The average private school fees are 90 per cent higher than spending per state school pupil, according to a new report that found the difference in funding had widened further.
The Institute for Fiscal Studies (IFS) found the gap between private and state school spending has doubled in just over a decade.
An education union said it “does stick in the throat” to see the gap widen “to such a huge extent”.
Private school fees were on average £13,600 for the last academic year, the IFS found.
By comparison, the total spending on state schools per student was £7,100 for the same year, according to the research institute’s report.
This meant the average private school pupil had £6,500 - or 91.5 per cent more - spent on them during the 2020-2021 academic year than the average peer at a state school.
Around a decade before, the gap was £3,100, or 39 per cent, the IFS found.
The research institute said private school fees had grown by more than 20 per cent after inflation since 2009-10.
Meanwhile, average spend per state school pupil had dropped by nine per cent in real terms.
Kate Green, the shadow education secretary, said school budgets have been “hammered” over the past decade and this was “holding children back”.
Geoff Barton from the Association for School and College Leaders (ASCL) said: “It is pretty outrageous that the government has cut funding in real terms to schools and colleges over the past decade while independent school fees have increased over the same period.
“The funding gap between the two sectors has always been there of course, but the fact it has widened to such a huge extent does stick in the throat.”
He added: “It means that while state schools and colleges have been forced to cut back on things like subject choices, pastoral support, and extra-curricular activities – and with secondary class sizes rising – independent schools have been able to improve their provision in all these areas.”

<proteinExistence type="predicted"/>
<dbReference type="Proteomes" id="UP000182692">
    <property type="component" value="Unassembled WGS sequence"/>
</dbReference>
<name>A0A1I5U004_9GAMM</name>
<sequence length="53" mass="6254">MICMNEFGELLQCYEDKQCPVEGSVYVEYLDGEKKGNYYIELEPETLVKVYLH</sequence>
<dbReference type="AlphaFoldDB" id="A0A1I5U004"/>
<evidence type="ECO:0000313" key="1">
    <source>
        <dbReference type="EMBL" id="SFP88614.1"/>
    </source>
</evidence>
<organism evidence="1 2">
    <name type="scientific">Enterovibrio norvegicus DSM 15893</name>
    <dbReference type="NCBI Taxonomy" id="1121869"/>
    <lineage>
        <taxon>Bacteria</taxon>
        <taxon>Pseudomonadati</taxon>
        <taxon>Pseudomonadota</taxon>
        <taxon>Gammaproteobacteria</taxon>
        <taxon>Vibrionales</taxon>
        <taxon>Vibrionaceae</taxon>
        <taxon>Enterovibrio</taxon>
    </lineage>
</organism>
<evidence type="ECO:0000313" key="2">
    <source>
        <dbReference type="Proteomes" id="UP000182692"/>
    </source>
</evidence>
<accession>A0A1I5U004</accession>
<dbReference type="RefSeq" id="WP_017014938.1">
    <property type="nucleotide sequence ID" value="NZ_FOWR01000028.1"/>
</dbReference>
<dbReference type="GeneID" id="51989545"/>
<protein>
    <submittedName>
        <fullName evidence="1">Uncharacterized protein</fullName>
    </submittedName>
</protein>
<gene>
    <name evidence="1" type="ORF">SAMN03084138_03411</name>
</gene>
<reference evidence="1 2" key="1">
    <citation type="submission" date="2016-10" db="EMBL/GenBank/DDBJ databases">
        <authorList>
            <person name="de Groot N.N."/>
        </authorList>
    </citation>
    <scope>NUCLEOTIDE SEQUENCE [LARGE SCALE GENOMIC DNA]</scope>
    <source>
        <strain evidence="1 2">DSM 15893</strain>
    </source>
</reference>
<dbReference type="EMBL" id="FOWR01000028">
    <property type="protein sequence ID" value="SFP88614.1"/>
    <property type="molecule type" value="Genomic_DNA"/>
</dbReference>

The new report comes shortly after Labour pledged to tax private schools £1.7bn in order to fund improvements to state schools at the party’s conference.
Luke Sibieta from the IFS, who was the report’s author, said: “Longstanding concerns about inequalities between private and state school pupils, which have come into sharp focus during the pandemic, will not begin to be easily addressed while the sectors enjoy such different levels of resourcing”.
The Covid pandemic saw most pupils told to stay at home for extended periods of time twice, while students have also not been able to go into school due to positive tests and isolation.
Recent analysis found the gap between remote learning and in-class learning appeared larger in schools with more disadvantaged pupils.
The government and charities issued hundreds of thousands of laptops to disadvantaged pupils to support them with remote learning for when they were unable to go into school during the pandemic.
But one study suggested a third of disadvanted students did not have access to a device needed for online work between May and November last year.
A Department for Education spokesperson said: “This government is providing the biggest uplift to school funding in a decade – £14 billion in total over the three years to 2022-23. This includes a £7.1 billion increase in funding for schools by 2022-23, compared to 2019-20 funding levels.
“Next year, funding through the schools national funding formula (NFF) is increasing by 2.8% per pupil compared to 2021-22. The NFF continues to distribute this fairly, based on the needs of schools and their pupil cohorts.”
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